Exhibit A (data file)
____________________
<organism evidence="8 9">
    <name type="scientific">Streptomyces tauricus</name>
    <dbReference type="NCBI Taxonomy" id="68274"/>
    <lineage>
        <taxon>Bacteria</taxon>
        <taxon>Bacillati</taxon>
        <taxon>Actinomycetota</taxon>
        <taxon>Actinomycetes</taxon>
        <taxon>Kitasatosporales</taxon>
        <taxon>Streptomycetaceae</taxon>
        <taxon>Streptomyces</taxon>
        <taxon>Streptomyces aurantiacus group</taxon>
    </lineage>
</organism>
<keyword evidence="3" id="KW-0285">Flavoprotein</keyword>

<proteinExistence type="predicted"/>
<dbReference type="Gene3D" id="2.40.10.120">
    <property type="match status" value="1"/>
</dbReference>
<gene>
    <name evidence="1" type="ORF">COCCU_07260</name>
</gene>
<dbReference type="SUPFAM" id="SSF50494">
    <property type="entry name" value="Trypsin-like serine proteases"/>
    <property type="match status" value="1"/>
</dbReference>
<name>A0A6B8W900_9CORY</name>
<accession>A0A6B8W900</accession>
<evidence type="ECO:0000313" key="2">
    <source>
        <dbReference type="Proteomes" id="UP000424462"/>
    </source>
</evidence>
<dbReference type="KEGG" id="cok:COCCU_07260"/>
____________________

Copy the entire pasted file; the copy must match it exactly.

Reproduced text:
<organism evidence="8 9">
    <name type="scientific">Streptomyces tauricus</name>
    <dbReference type="NCBI Taxonomy" id="68274"/>
    <lineage>
        <taxon>Bacteria</taxon>
        <taxon>Bacillati</taxon>
        <taxon>Actinomycetota</taxon>
        <taxon>Actinomycetes</taxon>
        <taxon>Kitasatosporales</taxon>
        <taxon>Streptomycetaceae</taxon>
        <taxon>Streptomyces</taxon>
        <taxon>Streptomyces aurantiacus group</taxon>
    </lineage>
</organism>
<keyword evidence="3" id="KW-0285">Flavoprotein</keyword>

<proteinExistence type="predicted"/>
<dbReference type="Gene3D" id="2.40.10.120">
    <property type="match status" value="1"/>
</dbReference>
<gene>
    <name evidence="1" type="ORF">COCCU_07260</name>
</gene>
<dbReference type="SUPFAM" id="SSF50494">
    <property type="entry name" value="Trypsin-like serine proteases"/>
    <property type="match status" value="1"/>
</dbReference>
<name>A0A6B8W900_9CORY</name>
<accession>A0A6B8W900</accession>
<evidence type="ECO:0000313" key="2">
    <source>
        <dbReference type="Proteomes" id="UP000424462"/>
    </source>
</evidence>
<dbReference type="KEGG" id="cok:COCCU_07260"/>